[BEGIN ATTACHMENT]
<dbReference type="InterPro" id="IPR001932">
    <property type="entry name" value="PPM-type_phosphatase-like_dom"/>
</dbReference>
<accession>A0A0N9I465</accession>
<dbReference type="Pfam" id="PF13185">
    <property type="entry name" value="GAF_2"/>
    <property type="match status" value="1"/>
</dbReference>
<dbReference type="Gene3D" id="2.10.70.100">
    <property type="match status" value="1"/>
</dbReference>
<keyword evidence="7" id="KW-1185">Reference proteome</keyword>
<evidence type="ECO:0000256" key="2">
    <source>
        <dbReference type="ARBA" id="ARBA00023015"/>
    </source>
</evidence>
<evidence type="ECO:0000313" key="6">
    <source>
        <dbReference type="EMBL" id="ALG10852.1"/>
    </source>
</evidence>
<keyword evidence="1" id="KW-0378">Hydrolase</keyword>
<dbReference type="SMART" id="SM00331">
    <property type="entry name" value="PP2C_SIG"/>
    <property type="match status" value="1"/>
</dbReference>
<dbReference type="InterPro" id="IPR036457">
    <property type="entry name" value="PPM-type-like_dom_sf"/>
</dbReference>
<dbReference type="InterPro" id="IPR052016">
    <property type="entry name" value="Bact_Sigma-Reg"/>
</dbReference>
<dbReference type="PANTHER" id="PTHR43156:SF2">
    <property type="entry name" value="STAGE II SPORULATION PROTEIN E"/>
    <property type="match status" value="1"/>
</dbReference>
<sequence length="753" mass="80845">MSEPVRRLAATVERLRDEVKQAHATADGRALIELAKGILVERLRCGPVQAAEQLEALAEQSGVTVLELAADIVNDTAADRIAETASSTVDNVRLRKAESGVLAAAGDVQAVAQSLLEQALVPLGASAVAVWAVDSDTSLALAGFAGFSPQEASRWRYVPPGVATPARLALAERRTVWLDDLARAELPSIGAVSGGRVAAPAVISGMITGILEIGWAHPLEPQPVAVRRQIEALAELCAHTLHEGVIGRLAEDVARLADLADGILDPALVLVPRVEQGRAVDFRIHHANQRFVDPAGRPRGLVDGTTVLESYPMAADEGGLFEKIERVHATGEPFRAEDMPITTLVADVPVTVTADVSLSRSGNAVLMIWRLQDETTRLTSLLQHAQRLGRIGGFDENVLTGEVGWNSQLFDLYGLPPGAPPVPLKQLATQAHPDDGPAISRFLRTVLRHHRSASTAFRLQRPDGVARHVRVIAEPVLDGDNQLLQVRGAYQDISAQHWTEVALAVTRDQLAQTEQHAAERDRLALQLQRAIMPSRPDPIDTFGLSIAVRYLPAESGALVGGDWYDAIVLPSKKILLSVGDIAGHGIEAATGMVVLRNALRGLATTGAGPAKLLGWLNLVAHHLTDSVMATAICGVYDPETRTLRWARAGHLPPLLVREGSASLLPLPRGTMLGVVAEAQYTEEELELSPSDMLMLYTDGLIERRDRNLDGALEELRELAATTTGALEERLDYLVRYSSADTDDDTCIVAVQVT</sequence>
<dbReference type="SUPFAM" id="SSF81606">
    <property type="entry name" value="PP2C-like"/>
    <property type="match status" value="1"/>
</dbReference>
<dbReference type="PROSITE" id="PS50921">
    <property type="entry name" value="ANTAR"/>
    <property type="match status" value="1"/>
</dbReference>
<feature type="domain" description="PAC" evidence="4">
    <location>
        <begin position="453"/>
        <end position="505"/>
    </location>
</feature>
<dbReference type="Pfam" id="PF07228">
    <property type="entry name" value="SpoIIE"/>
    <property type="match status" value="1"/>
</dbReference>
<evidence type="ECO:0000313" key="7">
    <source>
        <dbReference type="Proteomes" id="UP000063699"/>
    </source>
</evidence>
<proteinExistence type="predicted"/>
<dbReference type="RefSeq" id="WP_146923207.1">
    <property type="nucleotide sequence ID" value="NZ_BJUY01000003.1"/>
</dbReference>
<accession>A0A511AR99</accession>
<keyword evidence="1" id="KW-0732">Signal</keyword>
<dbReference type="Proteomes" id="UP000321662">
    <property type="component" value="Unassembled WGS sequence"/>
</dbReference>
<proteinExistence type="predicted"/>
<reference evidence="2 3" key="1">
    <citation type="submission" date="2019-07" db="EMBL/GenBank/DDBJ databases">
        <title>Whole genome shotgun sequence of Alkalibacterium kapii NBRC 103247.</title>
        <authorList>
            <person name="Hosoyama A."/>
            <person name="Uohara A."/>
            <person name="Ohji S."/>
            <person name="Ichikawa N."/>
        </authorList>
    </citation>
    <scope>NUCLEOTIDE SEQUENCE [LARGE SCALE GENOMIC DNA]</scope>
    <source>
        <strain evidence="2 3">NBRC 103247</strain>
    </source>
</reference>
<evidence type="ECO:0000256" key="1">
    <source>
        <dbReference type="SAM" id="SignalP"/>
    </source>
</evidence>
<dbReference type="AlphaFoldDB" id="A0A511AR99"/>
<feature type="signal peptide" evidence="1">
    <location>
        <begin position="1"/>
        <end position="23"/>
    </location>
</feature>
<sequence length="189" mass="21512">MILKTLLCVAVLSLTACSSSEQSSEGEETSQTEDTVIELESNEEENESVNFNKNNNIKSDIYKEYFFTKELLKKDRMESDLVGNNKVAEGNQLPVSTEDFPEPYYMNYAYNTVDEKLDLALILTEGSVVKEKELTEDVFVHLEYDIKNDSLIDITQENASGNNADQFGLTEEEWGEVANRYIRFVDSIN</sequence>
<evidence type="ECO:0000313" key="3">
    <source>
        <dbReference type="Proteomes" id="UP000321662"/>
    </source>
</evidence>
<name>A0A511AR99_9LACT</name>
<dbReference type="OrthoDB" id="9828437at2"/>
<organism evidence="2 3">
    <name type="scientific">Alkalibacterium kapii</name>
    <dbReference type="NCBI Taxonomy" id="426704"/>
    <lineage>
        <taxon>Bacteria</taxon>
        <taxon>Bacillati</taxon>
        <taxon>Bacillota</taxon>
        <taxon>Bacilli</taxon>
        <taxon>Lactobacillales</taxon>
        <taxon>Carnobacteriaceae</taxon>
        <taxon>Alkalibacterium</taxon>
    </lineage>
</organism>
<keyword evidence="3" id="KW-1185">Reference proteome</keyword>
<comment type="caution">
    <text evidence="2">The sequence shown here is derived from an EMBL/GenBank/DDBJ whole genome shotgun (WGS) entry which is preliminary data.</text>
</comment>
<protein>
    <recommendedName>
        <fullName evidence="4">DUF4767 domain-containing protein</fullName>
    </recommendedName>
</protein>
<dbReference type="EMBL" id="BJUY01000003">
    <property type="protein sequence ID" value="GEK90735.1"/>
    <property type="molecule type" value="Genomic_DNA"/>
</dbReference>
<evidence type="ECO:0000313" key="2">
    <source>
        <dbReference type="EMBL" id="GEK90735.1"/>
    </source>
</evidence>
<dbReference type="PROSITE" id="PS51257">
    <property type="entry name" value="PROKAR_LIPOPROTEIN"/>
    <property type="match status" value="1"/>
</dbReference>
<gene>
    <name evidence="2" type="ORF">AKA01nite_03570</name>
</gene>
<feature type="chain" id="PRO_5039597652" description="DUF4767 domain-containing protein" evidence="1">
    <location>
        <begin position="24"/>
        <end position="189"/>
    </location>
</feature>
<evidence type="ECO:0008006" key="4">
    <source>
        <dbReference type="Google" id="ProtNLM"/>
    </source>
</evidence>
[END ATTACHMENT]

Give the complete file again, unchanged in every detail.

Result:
<dbReference type="InterPro" id="IPR001932">
    <property type="entry name" value="PPM-type_phosphatase-like_dom"/>
</dbReference>
<accession>A0A0N9I465</accession>
<dbReference type="Pfam" id="PF13185">
    <property type="entry name" value="GAF_2"/>
    <property type="match status" value="1"/>
</dbReference>
<dbReference type="Gene3D" id="2.10.70.100">
    <property type="match status" value="1"/>
</dbReference>
<keyword evidence="7" id="KW-1185">Reference proteome</keyword>
<evidence type="ECO:0000256" key="2">
    <source>
        <dbReference type="ARBA" id="ARBA00023015"/>
    </source>
</evidence>
<evidence type="ECO:0000313" key="6">
    <source>
        <dbReference type="EMBL" id="ALG10852.1"/>
    </source>
</evidence>
<keyword evidence="1" id="KW-0378">Hydrolase</keyword>
<dbReference type="SMART" id="SM00331">
    <property type="entry name" value="PP2C_SIG"/>
    <property type="match status" value="1"/>
</dbReference>
<dbReference type="InterPro" id="IPR036457">
    <property type="entry name" value="PPM-type-like_dom_sf"/>
</dbReference>
<dbReference type="InterPro" id="IPR052016">
    <property type="entry name" value="Bact_Sigma-Reg"/>
</dbReference>
<dbReference type="PANTHER" id="PTHR43156:SF2">
    <property type="entry name" value="STAGE II SPORULATION PROTEIN E"/>
    <property type="match status" value="1"/>
</dbReference>
<sequence length="753" mass="80845">MSEPVRRLAATVERLRDEVKQAHATADGRALIELAKGILVERLRCGPVQAAEQLEALAEQSGVTVLELAADIVNDTAADRIAETASSTVDNVRLRKAESGVLAAAGDVQAVAQSLLEQALVPLGASAVAVWAVDSDTSLALAGFAGFSPQEASRWRYVPPGVATPARLALAERRTVWLDDLARAELPSIGAVSGGRVAAPAVISGMITGILEIGWAHPLEPQPVAVRRQIEALAELCAHTLHEGVIGRLAEDVARLADLADGILDPALVLVPRVEQGRAVDFRIHHANQRFVDPAGRPRGLVDGTTVLESYPMAADEGGLFEKIERVHATGEPFRAEDMPITTLVADVPVTVTADVSLSRSGNAVLMIWRLQDETTRLTSLLQHAQRLGRIGGFDENVLTGEVGWNSQLFDLYGLPPGAPPVPLKQLATQAHPDDGPAISRFLRTVLRHHRSASTAFRLQRPDGVARHVRVIAEPVLDGDNQLLQVRGAYQDISAQHWTEVALAVTRDQLAQTEQHAAERDRLALQLQRAIMPSRPDPIDTFGLSIAVRYLPAESGALVGGDWYDAIVLPSKKILLSVGDIAGHGIEAATGMVVLRNALRGLATTGAGPAKLLGWLNLVAHHLTDSVMATAICGVYDPETRTLRWARAGHLPPLLVREGSASLLPLPRGTMLGVVAEAQYTEEELELSPSDMLMLYTDGLIERRDRNLDGALEELRELAATTTGALEERLDYLVRYSSADTDDDTCIVAVQVT</sequence>
<dbReference type="SUPFAM" id="SSF81606">
    <property type="entry name" value="PP2C-like"/>
    <property type="match status" value="1"/>
</dbReference>
<dbReference type="PROSITE" id="PS50921">
    <property type="entry name" value="ANTAR"/>
    <property type="match status" value="1"/>
</dbReference>
<feature type="domain" description="PAC" evidence="4">
    <location>
        <begin position="453"/>
        <end position="505"/>
    </location>
</feature>
<dbReference type="Pfam" id="PF07228">
    <property type="entry name" value="SpoIIE"/>
    <property type="match status" value="1"/>
</dbReference>
<evidence type="ECO:0000313" key="7">
    <source>
        <dbReference type="Proteomes" id="UP000063699"/>
    </source>
</evidence>
<proteinExistence type="predicted"/>
<dbReference type="RefSeq" id="WP_146923207.1">
    <property type="nucleotide sequence ID" value="NZ_BJUY01000003.1"/>
</dbReference>
<accession>A0A511AR99</accession>
<keyword evidence="1" id="KW-0732">Signal</keyword>
<dbReference type="Proteomes" id="UP000321662">
    <property type="component" value="Unassembled WGS sequence"/>
</dbReference>
<proteinExistence type="predicted"/>
<reference evidence="2 3" key="1">
    <citation type="submission" date="2019-07" db="EMBL/GenBank/DDBJ databases">
        <title>Whole genome shotgun sequence of Alkalibacterium kapii NBRC 103247.</title>
        <authorList>
            <person name="Hosoyama A."/>
            <person name="Uohara A."/>
            <person name="Ohji S."/>
            <person name="Ichikawa N."/>
        </authorList>
    </citation>
    <scope>NUCLEOTIDE SEQUENCE [LARGE SCALE GENOMIC DNA]</scope>
    <source>
        <strain evidence="2 3">NBRC 103247</strain>
    </source>
</reference>
<evidence type="ECO:0000256" key="1">
    <source>
        <dbReference type="SAM" id="SignalP"/>
    </source>
</evidence>
<dbReference type="AlphaFoldDB" id="A0A511AR99"/>
<feature type="signal peptide" evidence="1">
    <location>
        <begin position="1"/>
        <end position="23"/>
    </location>
</feature>
<sequence length="189" mass="21512">MILKTLLCVAVLSLTACSSSEQSSEGEETSQTEDTVIELESNEEENESVNFNKNNNIKSDIYKEYFFTKELLKKDRMESDLVGNNKVAEGNQLPVSTEDFPEPYYMNYAYNTVDEKLDLALILTEGSVVKEKELTEDVFVHLEYDIKNDSLIDITQENASGNNADQFGLTEEEWGEVANRYIRFVDSIN</sequence>
<evidence type="ECO:0000313" key="3">
    <source>
        <dbReference type="Proteomes" id="UP000321662"/>
    </source>
</evidence>
<name>A0A511AR99_9LACT</name>
<dbReference type="OrthoDB" id="9828437at2"/>
<organism evidence="2 3">
    <name type="scientific">Alkalibacterium kapii</name>
    <dbReference type="NCBI Taxonomy" id="426704"/>
    <lineage>
        <taxon>Bacteria</taxon>
        <taxon>Bacillati</taxon>
        <taxon>Bacillota</taxon>
        <taxon>Bacilli</taxon>
        <taxon>Lactobacillales</taxon>
        <taxon>Carnobacteriaceae</taxon>
        <taxon>Alkalibacterium</taxon>
    </lineage>
</organism>
<keyword evidence="3" id="KW-1185">Reference proteome</keyword>
<comment type="caution">
    <text evidence="2">The sequence shown here is derived from an EMBL/GenBank/DDBJ whole genome shotgun (WGS) entry which is preliminary data.</text>
</comment>
<protein>
    <recommendedName>
        <fullName evidence="4">DUF4767 domain-containing protein</fullName>
    </recommendedName>
</protein>
<dbReference type="EMBL" id="BJUY01000003">
    <property type="protein sequence ID" value="GEK90735.1"/>
    <property type="molecule type" value="Genomic_DNA"/>
</dbReference>
<evidence type="ECO:0000313" key="2">
    <source>
        <dbReference type="EMBL" id="GEK90735.1"/>
    </source>
</evidence>
<dbReference type="PROSITE" id="PS51257">
    <property type="entry name" value="PROKAR_LIPOPROTEIN"/>
    <property type="match status" value="1"/>
</dbReference>
<gene>
    <name evidence="2" type="ORF">AKA01nite_03570</name>
</gene>
<feature type="chain" id="PRO_5039597652" description="DUF4767 domain-containing protein" evidence="1">
    <location>
        <begin position="24"/>
        <end position="189"/>
    </location>
</feature>
<evidence type="ECO:0008006" key="4">
    <source>
        <dbReference type="Google" id="ProtNLM"/>
    </source>
</evidence>